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131 Results for Search: Combatting Depression

Taking care of plants and gardening can do wonders for your well-being. Scientific research has shown that simply being in contact with plants can improve your mental and physical health. On top of that, gardening is a great excuse to get some much-needed exercise and therefore can help you maintain a healthy weight and blood pressure.
January is the perfect time to transform the winter blues into a warm kaleidoscope of brighter thoughts, feelings, and activities. Here are seven ways to greet the new year with positivity and a lighthearted attitude.
Maintaining, expanding, or deepening social connections in your daily life can help to prevent or ease depression and anxiety, protect your heart, and strengthen your immune system. Studies show that strong social ties and support also boost brain health and may reduce the risk of dementia, lower the risk of physical disability, and are associated with greater longevity.
Chronic stress experienced by many people during the pandemic can accelerate biological aging and interfere with the body’s natural healing processes. The good news is healthy habits such as regular exercise, spending time in nature and practicing mindfulness can ease stress and help slow or reverse its effects on aging. Good nutrition, being in touch with your emotions, connecting socially and laughing can also help lower pandemic-induced stress.
It would be hard to imagine a life without music. It has the power to change how we feel on so many levels. Here are five reasons why listening to music can do a mind, body and soul good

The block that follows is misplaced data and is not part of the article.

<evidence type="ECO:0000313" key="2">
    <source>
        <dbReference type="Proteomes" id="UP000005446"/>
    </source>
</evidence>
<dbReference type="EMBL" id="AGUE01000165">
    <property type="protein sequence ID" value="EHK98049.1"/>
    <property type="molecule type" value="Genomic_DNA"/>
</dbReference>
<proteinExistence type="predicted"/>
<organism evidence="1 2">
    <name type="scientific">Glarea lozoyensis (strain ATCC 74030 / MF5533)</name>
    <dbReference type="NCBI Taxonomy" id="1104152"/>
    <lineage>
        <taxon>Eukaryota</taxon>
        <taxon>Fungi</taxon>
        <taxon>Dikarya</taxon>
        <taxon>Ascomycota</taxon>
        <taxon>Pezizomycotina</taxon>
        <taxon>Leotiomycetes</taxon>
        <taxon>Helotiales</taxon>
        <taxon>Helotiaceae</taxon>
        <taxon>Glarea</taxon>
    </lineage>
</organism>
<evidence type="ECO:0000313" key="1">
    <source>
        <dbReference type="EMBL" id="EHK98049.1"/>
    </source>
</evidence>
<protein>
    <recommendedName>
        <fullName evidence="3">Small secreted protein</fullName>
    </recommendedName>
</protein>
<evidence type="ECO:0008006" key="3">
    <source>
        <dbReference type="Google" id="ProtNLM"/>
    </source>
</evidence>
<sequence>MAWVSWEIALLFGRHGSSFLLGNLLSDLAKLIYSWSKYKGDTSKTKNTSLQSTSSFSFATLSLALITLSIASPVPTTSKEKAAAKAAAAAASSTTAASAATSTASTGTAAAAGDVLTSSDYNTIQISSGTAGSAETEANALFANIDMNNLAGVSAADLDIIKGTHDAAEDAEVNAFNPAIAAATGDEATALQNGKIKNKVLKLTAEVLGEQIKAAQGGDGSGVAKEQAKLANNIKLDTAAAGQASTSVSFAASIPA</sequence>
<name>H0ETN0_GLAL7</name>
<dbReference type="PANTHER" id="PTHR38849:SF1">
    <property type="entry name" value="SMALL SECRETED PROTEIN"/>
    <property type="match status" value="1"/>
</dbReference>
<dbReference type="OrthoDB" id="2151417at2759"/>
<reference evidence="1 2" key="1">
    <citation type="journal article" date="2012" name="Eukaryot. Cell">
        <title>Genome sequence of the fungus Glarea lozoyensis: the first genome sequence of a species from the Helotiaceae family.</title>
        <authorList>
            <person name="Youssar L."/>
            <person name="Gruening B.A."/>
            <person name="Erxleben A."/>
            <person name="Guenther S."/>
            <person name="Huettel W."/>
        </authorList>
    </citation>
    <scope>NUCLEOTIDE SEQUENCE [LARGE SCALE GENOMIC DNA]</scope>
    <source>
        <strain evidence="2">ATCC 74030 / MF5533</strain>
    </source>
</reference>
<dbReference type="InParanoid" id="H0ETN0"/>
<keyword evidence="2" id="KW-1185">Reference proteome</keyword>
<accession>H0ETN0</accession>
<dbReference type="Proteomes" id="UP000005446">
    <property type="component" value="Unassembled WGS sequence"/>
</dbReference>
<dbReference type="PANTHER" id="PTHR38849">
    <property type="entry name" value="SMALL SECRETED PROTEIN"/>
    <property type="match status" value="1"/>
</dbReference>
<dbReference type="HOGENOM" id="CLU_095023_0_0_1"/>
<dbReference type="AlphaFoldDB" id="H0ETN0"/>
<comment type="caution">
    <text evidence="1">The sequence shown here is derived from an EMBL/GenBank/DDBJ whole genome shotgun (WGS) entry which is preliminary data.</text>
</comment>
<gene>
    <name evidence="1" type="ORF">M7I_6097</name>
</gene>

About 40% of Canadians say their mental health deteriorated during the pandemic. Mental health struggles are a normal response to a major crisis and accessing the many free mental health resources available can help people to bounce back.
We all need to see the light. Sunlight—and the vitamin D we receive from it—is important to our health and wellbeing. In fact, science has long made the connection between bone health and vitamin D.
Retirement communities offer built-in social opportunities to enjoy group outdoor activities safely, socialize when you eat, chat with friends next door or down the hall even if from a distance, and be supported by peers and staff.
It’s February and love is in the air! Valentine’s Day can be a wonderful reminder that love of all kinds does indeed make the world go round.
Practicing kindness and patience can help individuals and communities cope better with pandemic challenges and overcome pandemic fatigue.
While there is no one-size-fits-all choice for seniors considering their future living arrangements, a retirement residence can be a smart—and healthy—decision for reasons that might not be obvious at first.
As the days grow shorter and people spend more time indoors amid the pandemic, depression among older adults could become more widespread this winter.

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